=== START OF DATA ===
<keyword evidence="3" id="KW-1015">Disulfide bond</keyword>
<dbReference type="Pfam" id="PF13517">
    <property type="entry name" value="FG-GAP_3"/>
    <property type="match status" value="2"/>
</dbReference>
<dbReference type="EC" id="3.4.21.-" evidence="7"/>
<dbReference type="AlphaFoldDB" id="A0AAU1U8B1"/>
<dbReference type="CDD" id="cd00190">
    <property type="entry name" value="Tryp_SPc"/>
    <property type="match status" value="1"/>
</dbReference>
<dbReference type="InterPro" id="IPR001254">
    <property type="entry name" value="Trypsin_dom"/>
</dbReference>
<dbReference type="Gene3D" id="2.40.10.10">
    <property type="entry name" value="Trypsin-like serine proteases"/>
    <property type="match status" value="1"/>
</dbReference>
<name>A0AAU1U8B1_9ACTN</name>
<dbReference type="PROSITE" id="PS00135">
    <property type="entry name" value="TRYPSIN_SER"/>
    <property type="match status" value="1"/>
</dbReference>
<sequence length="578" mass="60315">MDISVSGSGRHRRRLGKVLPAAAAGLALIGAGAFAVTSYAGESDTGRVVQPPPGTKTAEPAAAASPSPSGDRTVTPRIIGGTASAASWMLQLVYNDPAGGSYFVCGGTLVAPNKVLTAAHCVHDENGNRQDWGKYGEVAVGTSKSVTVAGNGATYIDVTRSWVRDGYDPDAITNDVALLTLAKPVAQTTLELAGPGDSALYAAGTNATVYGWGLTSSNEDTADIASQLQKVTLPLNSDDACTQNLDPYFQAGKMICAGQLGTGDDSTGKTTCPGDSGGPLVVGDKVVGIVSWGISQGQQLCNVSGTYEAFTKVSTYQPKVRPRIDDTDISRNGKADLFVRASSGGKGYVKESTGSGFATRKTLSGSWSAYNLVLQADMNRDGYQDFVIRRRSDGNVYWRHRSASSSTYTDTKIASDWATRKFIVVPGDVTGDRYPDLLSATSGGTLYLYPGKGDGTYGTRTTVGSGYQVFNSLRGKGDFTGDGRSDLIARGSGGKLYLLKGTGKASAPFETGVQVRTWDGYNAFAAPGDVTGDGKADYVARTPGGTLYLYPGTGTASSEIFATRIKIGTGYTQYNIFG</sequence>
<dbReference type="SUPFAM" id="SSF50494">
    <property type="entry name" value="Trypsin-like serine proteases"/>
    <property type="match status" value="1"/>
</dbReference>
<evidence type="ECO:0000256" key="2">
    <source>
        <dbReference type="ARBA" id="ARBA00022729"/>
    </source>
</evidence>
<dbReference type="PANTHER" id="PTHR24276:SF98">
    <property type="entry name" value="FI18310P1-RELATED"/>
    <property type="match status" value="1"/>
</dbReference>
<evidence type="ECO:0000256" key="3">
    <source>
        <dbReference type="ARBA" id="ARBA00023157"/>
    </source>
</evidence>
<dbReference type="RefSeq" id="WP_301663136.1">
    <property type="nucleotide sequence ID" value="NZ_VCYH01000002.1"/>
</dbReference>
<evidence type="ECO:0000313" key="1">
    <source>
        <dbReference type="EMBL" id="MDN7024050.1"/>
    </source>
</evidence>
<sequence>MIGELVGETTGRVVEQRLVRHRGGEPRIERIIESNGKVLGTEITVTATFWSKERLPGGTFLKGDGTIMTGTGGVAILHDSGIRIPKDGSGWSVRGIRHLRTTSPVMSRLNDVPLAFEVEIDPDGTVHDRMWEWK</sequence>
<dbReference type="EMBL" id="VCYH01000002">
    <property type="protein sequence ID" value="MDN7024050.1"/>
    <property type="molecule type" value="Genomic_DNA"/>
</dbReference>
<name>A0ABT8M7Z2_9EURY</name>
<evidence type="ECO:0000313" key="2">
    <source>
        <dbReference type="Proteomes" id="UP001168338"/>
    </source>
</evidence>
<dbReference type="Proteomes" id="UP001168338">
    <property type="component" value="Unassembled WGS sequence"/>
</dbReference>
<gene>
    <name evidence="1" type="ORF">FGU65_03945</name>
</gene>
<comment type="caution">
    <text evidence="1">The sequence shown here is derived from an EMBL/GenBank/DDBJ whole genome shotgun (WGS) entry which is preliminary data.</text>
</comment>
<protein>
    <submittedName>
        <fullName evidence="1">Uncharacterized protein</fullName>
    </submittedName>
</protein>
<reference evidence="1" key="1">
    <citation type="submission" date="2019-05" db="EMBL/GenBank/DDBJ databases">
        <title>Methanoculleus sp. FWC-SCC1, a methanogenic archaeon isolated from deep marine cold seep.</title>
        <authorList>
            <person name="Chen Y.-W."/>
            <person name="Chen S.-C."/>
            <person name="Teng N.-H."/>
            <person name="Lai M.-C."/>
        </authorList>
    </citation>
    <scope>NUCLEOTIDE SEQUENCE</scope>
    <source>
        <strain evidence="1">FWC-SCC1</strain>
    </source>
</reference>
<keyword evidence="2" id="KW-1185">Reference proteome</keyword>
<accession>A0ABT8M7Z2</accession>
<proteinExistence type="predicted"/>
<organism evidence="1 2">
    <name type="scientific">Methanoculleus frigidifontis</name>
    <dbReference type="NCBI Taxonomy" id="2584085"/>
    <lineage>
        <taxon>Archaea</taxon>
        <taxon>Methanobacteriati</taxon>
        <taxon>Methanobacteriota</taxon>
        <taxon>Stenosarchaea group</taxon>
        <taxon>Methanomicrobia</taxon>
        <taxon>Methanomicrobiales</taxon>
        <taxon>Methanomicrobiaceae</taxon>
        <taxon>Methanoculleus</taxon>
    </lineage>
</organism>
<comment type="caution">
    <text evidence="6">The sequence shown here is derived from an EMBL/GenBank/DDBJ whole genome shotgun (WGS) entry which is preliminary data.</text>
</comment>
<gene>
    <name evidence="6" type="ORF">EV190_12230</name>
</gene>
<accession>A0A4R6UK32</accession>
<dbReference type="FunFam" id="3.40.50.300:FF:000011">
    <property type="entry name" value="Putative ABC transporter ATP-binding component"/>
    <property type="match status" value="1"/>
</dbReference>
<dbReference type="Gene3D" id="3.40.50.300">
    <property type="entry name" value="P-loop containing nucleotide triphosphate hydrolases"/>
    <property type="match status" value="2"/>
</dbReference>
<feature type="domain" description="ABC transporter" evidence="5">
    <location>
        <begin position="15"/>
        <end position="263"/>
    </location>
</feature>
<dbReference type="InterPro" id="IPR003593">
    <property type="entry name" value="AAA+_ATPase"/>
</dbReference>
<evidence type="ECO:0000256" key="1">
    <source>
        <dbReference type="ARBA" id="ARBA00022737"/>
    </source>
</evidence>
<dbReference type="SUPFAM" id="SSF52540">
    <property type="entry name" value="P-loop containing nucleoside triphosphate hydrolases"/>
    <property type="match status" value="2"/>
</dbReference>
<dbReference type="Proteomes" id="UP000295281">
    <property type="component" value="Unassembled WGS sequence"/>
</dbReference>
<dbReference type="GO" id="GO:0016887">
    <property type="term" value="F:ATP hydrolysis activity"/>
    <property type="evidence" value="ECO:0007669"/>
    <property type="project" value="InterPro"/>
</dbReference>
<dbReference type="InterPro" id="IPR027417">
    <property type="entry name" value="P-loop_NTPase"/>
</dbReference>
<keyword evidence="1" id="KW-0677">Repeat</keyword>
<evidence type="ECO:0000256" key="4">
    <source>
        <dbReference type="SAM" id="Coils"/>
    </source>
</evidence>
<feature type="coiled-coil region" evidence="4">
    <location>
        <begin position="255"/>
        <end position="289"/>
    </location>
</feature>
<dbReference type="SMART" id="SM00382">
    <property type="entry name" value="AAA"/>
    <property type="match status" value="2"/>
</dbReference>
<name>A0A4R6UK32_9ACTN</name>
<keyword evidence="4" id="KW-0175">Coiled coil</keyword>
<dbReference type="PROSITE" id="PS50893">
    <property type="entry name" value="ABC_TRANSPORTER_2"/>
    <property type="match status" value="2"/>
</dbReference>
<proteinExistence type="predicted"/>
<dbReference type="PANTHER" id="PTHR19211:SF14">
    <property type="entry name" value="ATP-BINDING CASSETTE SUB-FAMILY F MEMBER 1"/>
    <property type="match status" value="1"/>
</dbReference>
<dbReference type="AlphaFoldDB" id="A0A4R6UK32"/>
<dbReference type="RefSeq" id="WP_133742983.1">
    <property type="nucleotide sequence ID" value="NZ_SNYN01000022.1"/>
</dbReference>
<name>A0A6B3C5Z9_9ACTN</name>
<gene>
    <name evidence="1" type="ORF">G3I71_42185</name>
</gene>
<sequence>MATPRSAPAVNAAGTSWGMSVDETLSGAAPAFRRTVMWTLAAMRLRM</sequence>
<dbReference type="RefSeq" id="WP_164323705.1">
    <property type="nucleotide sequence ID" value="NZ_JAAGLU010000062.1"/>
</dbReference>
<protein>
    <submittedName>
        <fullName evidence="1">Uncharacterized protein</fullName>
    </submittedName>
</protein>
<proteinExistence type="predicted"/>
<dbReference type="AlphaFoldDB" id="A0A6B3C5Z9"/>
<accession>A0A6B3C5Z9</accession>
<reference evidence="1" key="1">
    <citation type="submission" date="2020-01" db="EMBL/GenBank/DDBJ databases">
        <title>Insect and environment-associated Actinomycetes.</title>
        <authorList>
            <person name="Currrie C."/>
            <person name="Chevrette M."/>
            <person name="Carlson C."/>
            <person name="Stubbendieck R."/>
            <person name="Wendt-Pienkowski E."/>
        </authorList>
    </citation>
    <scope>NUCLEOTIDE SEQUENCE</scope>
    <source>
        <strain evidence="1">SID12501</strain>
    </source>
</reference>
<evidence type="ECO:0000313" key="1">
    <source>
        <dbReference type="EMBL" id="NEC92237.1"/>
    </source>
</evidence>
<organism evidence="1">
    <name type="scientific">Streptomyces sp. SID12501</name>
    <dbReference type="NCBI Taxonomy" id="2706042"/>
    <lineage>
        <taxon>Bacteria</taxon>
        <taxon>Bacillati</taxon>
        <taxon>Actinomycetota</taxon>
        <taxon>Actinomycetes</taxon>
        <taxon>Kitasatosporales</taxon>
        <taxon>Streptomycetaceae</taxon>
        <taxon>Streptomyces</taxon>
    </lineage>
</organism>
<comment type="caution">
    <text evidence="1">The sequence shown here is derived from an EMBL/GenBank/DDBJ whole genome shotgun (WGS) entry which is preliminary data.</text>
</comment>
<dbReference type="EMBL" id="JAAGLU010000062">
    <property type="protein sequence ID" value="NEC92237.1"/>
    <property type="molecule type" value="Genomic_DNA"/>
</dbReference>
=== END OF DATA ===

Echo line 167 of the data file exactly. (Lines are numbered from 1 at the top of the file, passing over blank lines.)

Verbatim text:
</dbReference>